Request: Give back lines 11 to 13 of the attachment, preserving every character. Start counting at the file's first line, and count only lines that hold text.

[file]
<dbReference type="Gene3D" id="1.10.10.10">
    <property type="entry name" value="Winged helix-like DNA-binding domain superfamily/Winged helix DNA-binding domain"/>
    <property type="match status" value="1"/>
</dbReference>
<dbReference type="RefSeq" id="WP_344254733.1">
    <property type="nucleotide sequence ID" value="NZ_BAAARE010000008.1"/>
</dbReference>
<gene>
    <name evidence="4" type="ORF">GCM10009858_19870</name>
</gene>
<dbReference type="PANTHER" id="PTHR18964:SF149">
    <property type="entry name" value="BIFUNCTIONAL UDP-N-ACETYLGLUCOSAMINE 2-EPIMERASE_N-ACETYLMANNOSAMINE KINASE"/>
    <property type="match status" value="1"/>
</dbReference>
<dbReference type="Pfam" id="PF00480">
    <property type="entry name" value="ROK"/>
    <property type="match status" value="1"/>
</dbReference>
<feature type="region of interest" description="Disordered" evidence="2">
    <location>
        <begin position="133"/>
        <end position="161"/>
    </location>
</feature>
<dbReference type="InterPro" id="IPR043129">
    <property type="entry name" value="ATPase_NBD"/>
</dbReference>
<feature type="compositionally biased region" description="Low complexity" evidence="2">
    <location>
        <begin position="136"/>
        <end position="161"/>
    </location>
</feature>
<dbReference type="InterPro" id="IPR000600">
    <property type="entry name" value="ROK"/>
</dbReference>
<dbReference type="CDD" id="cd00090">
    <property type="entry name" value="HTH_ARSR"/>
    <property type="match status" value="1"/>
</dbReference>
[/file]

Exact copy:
<dbReference type="PANTHER" id="PTHR18964:SF149">
    <property type="entry name" value="BIFUNCTIONAL UDP-N-ACETYLGLUCOSAMINE 2-EPIMERASE_N-ACETYLMANNOSAMINE KINASE"/>
    <property type="match status" value="1"/>